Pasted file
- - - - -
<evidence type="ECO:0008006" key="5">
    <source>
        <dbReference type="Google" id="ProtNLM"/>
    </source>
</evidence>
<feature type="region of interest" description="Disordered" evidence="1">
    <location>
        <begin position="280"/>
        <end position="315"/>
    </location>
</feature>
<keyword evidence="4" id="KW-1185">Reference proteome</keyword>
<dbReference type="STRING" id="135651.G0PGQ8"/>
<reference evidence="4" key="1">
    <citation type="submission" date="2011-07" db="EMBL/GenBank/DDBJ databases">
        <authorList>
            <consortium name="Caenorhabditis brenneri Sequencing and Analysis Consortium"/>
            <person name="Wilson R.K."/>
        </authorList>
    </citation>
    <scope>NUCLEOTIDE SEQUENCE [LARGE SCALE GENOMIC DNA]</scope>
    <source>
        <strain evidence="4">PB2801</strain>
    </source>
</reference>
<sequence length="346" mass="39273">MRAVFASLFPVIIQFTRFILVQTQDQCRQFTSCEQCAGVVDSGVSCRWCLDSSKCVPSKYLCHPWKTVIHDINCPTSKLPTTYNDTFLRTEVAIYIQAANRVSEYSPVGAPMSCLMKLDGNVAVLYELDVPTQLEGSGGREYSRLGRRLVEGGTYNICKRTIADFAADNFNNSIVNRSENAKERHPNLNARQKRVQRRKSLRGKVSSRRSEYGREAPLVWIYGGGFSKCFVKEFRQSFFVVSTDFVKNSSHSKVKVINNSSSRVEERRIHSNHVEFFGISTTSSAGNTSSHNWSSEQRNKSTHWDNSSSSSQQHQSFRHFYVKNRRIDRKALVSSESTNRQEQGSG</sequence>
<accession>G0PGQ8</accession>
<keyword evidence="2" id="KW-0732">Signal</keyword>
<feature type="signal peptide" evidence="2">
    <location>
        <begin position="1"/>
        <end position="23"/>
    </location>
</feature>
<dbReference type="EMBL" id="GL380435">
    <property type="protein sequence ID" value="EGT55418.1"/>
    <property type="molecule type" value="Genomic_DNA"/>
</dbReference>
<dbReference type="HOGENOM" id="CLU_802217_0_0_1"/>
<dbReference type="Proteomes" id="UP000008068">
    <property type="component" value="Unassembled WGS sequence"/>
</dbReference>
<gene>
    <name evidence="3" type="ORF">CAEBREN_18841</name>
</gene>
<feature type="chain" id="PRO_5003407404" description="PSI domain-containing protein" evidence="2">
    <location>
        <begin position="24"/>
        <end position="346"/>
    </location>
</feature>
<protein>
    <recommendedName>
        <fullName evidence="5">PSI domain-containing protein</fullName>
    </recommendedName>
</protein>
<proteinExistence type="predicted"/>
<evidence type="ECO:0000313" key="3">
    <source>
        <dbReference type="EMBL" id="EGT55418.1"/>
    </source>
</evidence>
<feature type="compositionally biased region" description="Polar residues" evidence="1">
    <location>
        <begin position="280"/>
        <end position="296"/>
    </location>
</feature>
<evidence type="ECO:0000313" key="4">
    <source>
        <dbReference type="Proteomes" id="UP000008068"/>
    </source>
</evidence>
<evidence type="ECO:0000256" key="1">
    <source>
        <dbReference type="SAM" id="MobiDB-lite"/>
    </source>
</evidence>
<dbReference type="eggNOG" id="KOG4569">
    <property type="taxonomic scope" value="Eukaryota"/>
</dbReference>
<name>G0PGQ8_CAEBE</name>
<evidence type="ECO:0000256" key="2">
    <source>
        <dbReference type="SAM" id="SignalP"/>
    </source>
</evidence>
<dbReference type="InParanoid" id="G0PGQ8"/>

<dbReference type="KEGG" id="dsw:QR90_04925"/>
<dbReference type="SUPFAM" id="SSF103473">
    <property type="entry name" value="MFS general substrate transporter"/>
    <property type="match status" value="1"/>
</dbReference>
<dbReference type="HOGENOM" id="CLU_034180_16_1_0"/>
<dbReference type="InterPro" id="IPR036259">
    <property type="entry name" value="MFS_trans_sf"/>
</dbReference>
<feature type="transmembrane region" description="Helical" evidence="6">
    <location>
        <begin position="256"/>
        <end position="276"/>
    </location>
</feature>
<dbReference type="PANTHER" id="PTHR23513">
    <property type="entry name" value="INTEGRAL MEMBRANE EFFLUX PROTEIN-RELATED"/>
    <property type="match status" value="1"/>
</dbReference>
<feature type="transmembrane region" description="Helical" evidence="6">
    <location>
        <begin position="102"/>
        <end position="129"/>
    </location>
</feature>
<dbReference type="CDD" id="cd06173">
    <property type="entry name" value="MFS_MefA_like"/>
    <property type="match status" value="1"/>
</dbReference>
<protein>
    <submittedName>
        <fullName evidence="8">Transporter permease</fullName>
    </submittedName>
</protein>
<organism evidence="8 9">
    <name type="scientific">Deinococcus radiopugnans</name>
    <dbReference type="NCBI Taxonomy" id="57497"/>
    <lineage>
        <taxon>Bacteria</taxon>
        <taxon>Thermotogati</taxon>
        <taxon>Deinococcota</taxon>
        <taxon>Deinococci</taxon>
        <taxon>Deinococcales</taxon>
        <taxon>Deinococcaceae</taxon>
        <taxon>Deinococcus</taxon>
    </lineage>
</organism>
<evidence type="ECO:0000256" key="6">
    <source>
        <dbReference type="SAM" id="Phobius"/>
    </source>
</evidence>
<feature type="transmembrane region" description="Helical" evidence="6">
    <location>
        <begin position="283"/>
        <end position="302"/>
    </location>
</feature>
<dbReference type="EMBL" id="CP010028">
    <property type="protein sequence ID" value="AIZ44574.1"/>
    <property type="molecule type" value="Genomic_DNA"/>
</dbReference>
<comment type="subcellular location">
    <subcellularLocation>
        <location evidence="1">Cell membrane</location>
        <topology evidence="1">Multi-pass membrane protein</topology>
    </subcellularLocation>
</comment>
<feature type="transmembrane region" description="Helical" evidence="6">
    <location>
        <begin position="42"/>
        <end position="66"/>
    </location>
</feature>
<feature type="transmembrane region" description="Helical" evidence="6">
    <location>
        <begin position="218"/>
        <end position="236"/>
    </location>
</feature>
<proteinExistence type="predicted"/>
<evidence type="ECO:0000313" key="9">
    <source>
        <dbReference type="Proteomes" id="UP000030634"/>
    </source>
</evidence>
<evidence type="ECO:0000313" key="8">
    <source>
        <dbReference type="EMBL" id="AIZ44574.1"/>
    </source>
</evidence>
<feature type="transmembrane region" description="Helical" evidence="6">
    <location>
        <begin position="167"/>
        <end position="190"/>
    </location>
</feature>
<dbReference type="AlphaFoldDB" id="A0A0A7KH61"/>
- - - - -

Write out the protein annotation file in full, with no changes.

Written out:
<evidence type="ECO:0008006" key="5">
    <source>
        <dbReference type="Google" id="ProtNLM"/>
    </source>
</evidence>
<feature type="region of interest" description="Disordered" evidence="1">
    <location>
        <begin position="280"/>
        <end position="315"/>
    </location>
</feature>
<keyword evidence="4" id="KW-1185">Reference proteome</keyword>
<dbReference type="STRING" id="135651.G0PGQ8"/>
<reference evidence="4" key="1">
    <citation type="submission" date="2011-07" db="EMBL/GenBank/DDBJ databases">
        <authorList>
            <consortium name="Caenorhabditis brenneri Sequencing and Analysis Consortium"/>
            <person name="Wilson R.K."/>
        </authorList>
    </citation>
    <scope>NUCLEOTIDE SEQUENCE [LARGE SCALE GENOMIC DNA]</scope>
    <source>
        <strain evidence="4">PB2801</strain>
    </source>
</reference>
<sequence length="346" mass="39273">MRAVFASLFPVIIQFTRFILVQTQDQCRQFTSCEQCAGVVDSGVSCRWCLDSSKCVPSKYLCHPWKTVIHDINCPTSKLPTTYNDTFLRTEVAIYIQAANRVSEYSPVGAPMSCLMKLDGNVAVLYELDVPTQLEGSGGREYSRLGRRLVEGGTYNICKRTIADFAADNFNNSIVNRSENAKERHPNLNARQKRVQRRKSLRGKVSSRRSEYGREAPLVWIYGGGFSKCFVKEFRQSFFVVSTDFVKNSSHSKVKVINNSSSRVEERRIHSNHVEFFGISTTSSAGNTSSHNWSSEQRNKSTHWDNSSSSSQQHQSFRHFYVKNRRIDRKALVSSESTNRQEQGSG</sequence>
<accession>G0PGQ8</accession>
<keyword evidence="2" id="KW-0732">Signal</keyword>
<feature type="signal peptide" evidence="2">
    <location>
        <begin position="1"/>
        <end position="23"/>
    </location>
</feature>
<dbReference type="EMBL" id="GL380435">
    <property type="protein sequence ID" value="EGT55418.1"/>
    <property type="molecule type" value="Genomic_DNA"/>
</dbReference>
<dbReference type="HOGENOM" id="CLU_802217_0_0_1"/>
<dbReference type="Proteomes" id="UP000008068">
    <property type="component" value="Unassembled WGS sequence"/>
</dbReference>
<gene>
    <name evidence="3" type="ORF">CAEBREN_18841</name>
</gene>
<feature type="chain" id="PRO_5003407404" description="PSI domain-containing protein" evidence="2">
    <location>
        <begin position="24"/>
        <end position="346"/>
    </location>
</feature>
<protein>
    <recommendedName>
        <fullName evidence="5">PSI domain-containing protein</fullName>
    </recommendedName>
</protein>
<proteinExistence type="predicted"/>
<evidence type="ECO:0000313" key="3">
    <source>
        <dbReference type="EMBL" id="EGT55418.1"/>
    </source>
</evidence>
<feature type="compositionally biased region" description="Polar residues" evidence="1">
    <location>
        <begin position="280"/>
        <end position="296"/>
    </location>
</feature>
<evidence type="ECO:0000313" key="4">
    <source>
        <dbReference type="Proteomes" id="UP000008068"/>
    </source>
</evidence>
<evidence type="ECO:0000256" key="1">
    <source>
        <dbReference type="SAM" id="MobiDB-lite"/>
    </source>
</evidence>
<dbReference type="eggNOG" id="KOG4569">
    <property type="taxonomic scope" value="Eukaryota"/>
</dbReference>
<name>G0PGQ8_CAEBE</name>
<evidence type="ECO:0000256" key="2">
    <source>
        <dbReference type="SAM" id="SignalP"/>
    </source>
</evidence>
<dbReference type="InParanoid" id="G0PGQ8"/>

<dbReference type="KEGG" id="dsw:QR90_04925"/>
<dbReference type="SUPFAM" id="SSF103473">
    <property type="entry name" value="MFS general substrate transporter"/>
    <property type="match status" value="1"/>
</dbReference>
<dbReference type="HOGENOM" id="CLU_034180_16_1_0"/>
<dbReference type="InterPro" id="IPR036259">
    <property type="entry name" value="MFS_trans_sf"/>
</dbReference>
<feature type="transmembrane region" description="Helical" evidence="6">
    <location>
        <begin position="256"/>
        <end position="276"/>
    </location>
</feature>
<dbReference type="PANTHER" id="PTHR23513">
    <property type="entry name" value="INTEGRAL MEMBRANE EFFLUX PROTEIN-RELATED"/>
    <property type="match status" value="1"/>
</dbReference>
<feature type="transmembrane region" description="Helical" evidence="6">
    <location>
        <begin position="102"/>
        <end position="129"/>
    </location>
</feature>
<dbReference type="CDD" id="cd06173">
    <property type="entry name" value="MFS_MefA_like"/>
    <property type="match status" value="1"/>
</dbReference>
<protein>
    <submittedName>
        <fullName evidence="8">Transporter permease</fullName>
    </submittedName>
</protein>
<organism evidence="8 9">
    <name type="scientific">Deinococcus radiopugnans</name>
    <dbReference type="NCBI Taxonomy" id="57497"/>
    <lineage>
        <taxon>Bacteria</taxon>
        <taxon>Thermotogati</taxon>
        <taxon>Deinococcota</taxon>
        <taxon>Deinococci</taxon>
        <taxon>Deinococcales</taxon>
        <taxon>Deinococcaceae</taxon>
        <taxon>Deinococcus</taxon>
    </lineage>
</organism>
<evidence type="ECO:0000256" key="6">
    <source>
        <dbReference type="SAM" id="Phobius"/>
    </source>
</evidence>
<feature type="transmembrane region" description="Helical" evidence="6">
    <location>
        <begin position="283"/>
        <end position="302"/>
    </location>
</feature>
<dbReference type="EMBL" id="CP010028">
    <property type="protein sequence ID" value="AIZ44574.1"/>
    <property type="molecule type" value="Genomic_DNA"/>
</dbReference>
<comment type="subcellular location">
    <subcellularLocation>
        <location evidence="1">Cell membrane</location>
        <topology evidence="1">Multi-pass membrane protein</topology>
    </subcellularLocation>
</comment>
<feature type="transmembrane region" description="Helical" evidence="6">
    <location>
        <begin position="42"/>
        <end position="66"/>
    </location>
</feature>
<feature type="transmembrane region" description="Helical" evidence="6">
    <location>
        <begin position="218"/>
        <end position="236"/>
    </location>
</feature>
<proteinExistence type="predicted"/>
<evidence type="ECO:0000313" key="9">
    <source>
        <dbReference type="Proteomes" id="UP000030634"/>
    </source>
</evidence>
<evidence type="ECO:0000313" key="8">
    <source>
        <dbReference type="EMBL" id="AIZ44574.1"/>
    </source>
</evidence>
<feature type="transmembrane region" description="Helical" evidence="6">
    <location>
        <begin position="167"/>
        <end position="190"/>
    </location>
</feature>
<dbReference type="AlphaFoldDB" id="A0A0A7KH61"/>